I believe it all began when I was facilitating workshops for the VideoWomen group, showing women how to use video equipment, camera, audio, lighting, and basic editing. In those days we were suddenly aware of the role of women in media imagery, so I prepared workshops on that topic as well. It was my first foray into the realm of teaching adults, and I loved it. At that time I also created ongoing VideoWomen-sponsored public events and screenings, along with our weekly cable tv interview program. I saw all of it as teaching, on some level.
In Edmonton, I co-taught an evening course on Meditation Techniques at Grant McEwan Community College. We went over the usual information on the chakras and sitting postures, mantras and concentration exercises. At the same time I was facilitating and leading a sufi group, which also involved meditation instruction, and individual study.
Later I came up with a continuing education course about the coming computer revolution: “Computers Feed My Family and Pay My Taxes.” This was a riff on a popular Alberta bumper sticker of the times: “Oil Feeds My Family and Pays My Taxes.” Both seem applicable today. In that 8 week course I presented an overview of the effects of computers on society and the transformations that could be expected in the years to come. I also showed the students innovative (at the time) video of computer-generated imagery and tried to open people’s eyes to the changes that were just around the corner. This was in the early 80′s, in Banff, and was the only course I taught there.
In Vancouver, I taught an 8 week course on Writing Skills at Langara College’s Continuing Education Department. When I began I was working with the course materials the previous instructor had passed on to me, but soon I had prepared my own. I then expanded to two additional 6 week courses: Writing the Opinion Piece and Research Skills for Writers and Reporters, both of which I developed, prepared and presented.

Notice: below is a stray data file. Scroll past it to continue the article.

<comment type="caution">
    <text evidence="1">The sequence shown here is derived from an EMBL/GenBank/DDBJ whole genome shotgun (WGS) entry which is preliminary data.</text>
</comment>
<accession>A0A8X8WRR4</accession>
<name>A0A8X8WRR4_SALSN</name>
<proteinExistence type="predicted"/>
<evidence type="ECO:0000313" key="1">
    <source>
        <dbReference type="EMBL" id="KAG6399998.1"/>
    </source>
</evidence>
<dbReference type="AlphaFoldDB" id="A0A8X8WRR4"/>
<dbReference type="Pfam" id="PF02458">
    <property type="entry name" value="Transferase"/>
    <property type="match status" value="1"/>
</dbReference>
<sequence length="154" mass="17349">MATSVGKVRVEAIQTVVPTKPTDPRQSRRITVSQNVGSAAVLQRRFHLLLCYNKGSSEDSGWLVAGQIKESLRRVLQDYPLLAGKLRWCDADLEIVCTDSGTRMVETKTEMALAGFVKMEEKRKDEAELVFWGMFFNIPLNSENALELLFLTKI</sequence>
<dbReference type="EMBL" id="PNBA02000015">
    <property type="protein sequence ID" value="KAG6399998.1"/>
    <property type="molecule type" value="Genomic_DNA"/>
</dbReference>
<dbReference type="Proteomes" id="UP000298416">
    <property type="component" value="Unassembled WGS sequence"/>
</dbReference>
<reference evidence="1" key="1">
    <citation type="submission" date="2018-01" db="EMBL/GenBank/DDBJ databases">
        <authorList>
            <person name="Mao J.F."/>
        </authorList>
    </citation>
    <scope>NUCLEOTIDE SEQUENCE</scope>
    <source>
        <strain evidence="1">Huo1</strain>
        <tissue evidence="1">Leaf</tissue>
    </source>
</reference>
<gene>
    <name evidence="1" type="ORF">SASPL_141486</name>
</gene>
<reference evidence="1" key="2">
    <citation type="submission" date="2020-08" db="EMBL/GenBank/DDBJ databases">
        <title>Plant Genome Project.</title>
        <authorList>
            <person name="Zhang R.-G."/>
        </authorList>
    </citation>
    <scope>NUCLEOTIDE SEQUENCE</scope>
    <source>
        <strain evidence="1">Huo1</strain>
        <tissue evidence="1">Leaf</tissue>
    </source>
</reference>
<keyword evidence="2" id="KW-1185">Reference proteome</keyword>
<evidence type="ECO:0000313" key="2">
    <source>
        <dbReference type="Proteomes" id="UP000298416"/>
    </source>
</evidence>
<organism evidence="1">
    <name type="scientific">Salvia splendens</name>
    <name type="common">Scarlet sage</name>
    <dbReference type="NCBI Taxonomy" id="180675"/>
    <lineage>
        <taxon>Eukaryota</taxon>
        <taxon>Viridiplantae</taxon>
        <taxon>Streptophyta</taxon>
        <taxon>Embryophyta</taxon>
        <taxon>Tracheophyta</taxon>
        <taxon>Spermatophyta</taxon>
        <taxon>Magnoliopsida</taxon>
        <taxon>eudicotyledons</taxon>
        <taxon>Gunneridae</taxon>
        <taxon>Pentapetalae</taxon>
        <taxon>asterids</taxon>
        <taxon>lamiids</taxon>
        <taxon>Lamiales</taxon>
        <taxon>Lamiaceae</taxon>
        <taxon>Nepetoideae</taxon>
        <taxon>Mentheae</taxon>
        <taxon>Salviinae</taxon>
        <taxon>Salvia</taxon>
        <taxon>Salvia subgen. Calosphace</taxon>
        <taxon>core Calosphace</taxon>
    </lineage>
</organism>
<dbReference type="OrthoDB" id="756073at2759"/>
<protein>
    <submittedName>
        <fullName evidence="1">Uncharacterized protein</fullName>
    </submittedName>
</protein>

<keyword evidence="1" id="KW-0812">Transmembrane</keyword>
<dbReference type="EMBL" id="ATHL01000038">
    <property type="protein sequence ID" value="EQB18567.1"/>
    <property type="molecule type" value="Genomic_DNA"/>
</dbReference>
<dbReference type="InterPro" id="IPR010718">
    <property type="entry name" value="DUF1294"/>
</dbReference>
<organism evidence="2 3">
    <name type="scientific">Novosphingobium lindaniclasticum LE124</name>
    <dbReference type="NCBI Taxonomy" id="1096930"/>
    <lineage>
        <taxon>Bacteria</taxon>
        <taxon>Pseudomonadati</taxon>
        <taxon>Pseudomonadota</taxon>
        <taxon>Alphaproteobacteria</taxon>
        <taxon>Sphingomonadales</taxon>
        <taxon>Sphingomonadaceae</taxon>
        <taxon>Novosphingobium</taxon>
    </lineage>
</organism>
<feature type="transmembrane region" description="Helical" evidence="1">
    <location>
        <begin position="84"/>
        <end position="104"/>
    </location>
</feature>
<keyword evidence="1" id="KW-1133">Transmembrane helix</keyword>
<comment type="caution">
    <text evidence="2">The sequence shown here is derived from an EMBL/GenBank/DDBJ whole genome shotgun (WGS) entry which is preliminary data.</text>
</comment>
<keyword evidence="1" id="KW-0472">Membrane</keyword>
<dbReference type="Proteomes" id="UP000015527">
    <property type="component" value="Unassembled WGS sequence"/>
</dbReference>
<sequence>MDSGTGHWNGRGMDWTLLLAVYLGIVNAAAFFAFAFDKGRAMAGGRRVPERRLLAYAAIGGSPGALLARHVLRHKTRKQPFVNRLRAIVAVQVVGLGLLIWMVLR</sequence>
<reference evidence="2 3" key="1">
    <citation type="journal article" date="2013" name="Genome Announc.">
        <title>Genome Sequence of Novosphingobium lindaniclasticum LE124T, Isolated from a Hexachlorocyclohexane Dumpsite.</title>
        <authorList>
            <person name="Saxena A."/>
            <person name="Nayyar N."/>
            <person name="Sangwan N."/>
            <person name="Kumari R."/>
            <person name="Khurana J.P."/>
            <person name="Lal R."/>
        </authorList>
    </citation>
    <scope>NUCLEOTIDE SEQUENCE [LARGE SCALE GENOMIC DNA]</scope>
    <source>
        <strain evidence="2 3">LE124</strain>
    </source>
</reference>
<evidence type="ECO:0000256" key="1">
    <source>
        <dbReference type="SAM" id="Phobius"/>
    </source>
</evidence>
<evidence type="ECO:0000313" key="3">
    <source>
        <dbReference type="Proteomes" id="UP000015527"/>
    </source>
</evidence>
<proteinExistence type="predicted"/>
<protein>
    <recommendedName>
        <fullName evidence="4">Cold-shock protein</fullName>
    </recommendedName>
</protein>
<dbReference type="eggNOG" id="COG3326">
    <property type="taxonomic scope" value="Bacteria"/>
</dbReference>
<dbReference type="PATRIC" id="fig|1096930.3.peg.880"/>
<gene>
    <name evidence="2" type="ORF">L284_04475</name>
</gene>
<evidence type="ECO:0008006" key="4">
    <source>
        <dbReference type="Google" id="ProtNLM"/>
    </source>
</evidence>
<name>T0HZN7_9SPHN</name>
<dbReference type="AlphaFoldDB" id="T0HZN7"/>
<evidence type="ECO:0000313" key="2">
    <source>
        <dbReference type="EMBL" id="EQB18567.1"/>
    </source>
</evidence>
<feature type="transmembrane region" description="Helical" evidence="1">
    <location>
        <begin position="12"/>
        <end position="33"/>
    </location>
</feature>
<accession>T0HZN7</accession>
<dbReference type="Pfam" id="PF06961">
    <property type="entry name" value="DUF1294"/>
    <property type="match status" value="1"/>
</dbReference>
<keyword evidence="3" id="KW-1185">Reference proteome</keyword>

I was sad to stop teaching in the evenings, but had to do it, as my day job at that time (with THA Media) required travelling so I wasn’t be able to commit to the courses. So it wasn’t until I was working at VFS that I could get back into it.
While at Vancouver Film School Multimedia, then New Media, I taught several courses, and many of them shifted and changed with the industry over the years. All the courses I created and taught were 8 weeks in duration. I first came in to teach Marketing, and I prepared the curriculum and course plan for that aspect of the program. It was a combination of lecture, anecdotes and hands-on work from the students, who presented at a mock trade-show at the end of the course. (Marketing was not a favorite course for students who wanted to just create media.)
I also gave an overview that I really enjoyed, on the history of multimedia from cave paintings and synaesthesia through to Vannevar Bush to the Xanadu Project to Alan Kay to the the world wide web – with lots in between. The information was in two parts: History of Media, and History of Multimedia. If my notes ever turn up, I’ll find a way to add them to this blog.